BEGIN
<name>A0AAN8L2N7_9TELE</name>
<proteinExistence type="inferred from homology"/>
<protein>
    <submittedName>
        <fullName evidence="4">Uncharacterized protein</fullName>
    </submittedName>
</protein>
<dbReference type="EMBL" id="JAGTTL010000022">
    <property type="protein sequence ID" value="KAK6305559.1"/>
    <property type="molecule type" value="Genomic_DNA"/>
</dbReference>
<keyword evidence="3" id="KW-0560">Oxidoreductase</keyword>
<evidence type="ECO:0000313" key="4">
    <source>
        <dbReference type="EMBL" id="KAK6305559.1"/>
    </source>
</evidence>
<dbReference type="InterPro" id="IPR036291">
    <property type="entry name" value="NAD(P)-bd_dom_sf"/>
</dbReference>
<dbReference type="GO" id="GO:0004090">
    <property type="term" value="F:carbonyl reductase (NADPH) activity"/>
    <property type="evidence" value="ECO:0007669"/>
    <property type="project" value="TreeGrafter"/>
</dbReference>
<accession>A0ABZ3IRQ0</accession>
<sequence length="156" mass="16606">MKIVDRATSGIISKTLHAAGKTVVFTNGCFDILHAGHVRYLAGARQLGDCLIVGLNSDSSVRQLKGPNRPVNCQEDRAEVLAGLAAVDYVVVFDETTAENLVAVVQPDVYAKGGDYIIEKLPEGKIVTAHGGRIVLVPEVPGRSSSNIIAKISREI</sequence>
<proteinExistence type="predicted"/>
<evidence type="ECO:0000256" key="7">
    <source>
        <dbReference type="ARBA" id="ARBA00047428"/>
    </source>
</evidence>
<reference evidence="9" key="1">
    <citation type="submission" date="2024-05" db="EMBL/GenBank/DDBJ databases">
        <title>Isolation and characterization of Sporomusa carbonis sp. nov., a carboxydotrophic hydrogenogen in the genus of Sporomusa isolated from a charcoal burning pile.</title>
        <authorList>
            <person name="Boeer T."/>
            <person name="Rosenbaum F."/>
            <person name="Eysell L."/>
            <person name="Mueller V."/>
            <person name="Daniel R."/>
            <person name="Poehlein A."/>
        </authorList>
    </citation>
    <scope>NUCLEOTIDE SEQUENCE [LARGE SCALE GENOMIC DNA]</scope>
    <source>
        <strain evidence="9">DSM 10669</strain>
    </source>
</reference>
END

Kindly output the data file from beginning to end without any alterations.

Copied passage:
<name>A0AAN8L2N7_9TELE</name>
<proteinExistence type="inferred from homology"/>
<protein>
    <submittedName>
        <fullName evidence="4">Uncharacterized protein</fullName>
    </submittedName>
</protein>
<dbReference type="EMBL" id="JAGTTL010000022">
    <property type="protein sequence ID" value="KAK6305559.1"/>
    <property type="molecule type" value="Genomic_DNA"/>
</dbReference>
<keyword evidence="3" id="KW-0560">Oxidoreductase</keyword>
<evidence type="ECO:0000313" key="4">
    <source>
        <dbReference type="EMBL" id="KAK6305559.1"/>
    </source>
</evidence>
<dbReference type="InterPro" id="IPR036291">
    <property type="entry name" value="NAD(P)-bd_dom_sf"/>
</dbReference>
<dbReference type="GO" id="GO:0004090">
    <property type="term" value="F:carbonyl reductase (NADPH) activity"/>
    <property type="evidence" value="ECO:0007669"/>
    <property type="project" value="TreeGrafter"/>
</dbReference>
<accession>A0ABZ3IRQ0</accession>
<sequence length="156" mass="16606">MKIVDRATSGIISKTLHAAGKTVVFTNGCFDILHAGHVRYLAGARQLGDCLIVGLNSDSSVRQLKGPNRPVNCQEDRAEVLAGLAAVDYVVVFDETTAENLVAVVQPDVYAKGGDYIIEKLPEGKIVTAHGGRIVLVPEVPGRSSSNIIAKISREI</sequence>
<proteinExistence type="predicted"/>
<evidence type="ECO:0000256" key="7">
    <source>
        <dbReference type="ARBA" id="ARBA00047428"/>
    </source>
</evidence>
<reference evidence="9" key="1">
    <citation type="submission" date="2024-05" db="EMBL/GenBank/DDBJ databases">
        <title>Isolation and characterization of Sporomusa carbonis sp. nov., a carboxydotrophic hydrogenogen in the genus of Sporomusa isolated from a charcoal burning pile.</title>
        <authorList>
            <person name="Boeer T."/>
            <person name="Rosenbaum F."/>
            <person name="Eysell L."/>
            <person name="Mueller V."/>
            <person name="Daniel R."/>
            <person name="Poehlein A."/>
        </authorList>
    </citation>
    <scope>NUCLEOTIDE SEQUENCE [LARGE SCALE GENOMIC DNA]</scope>
    <source>
        <strain evidence="9">DSM 10669</strain>
    </source>
</reference>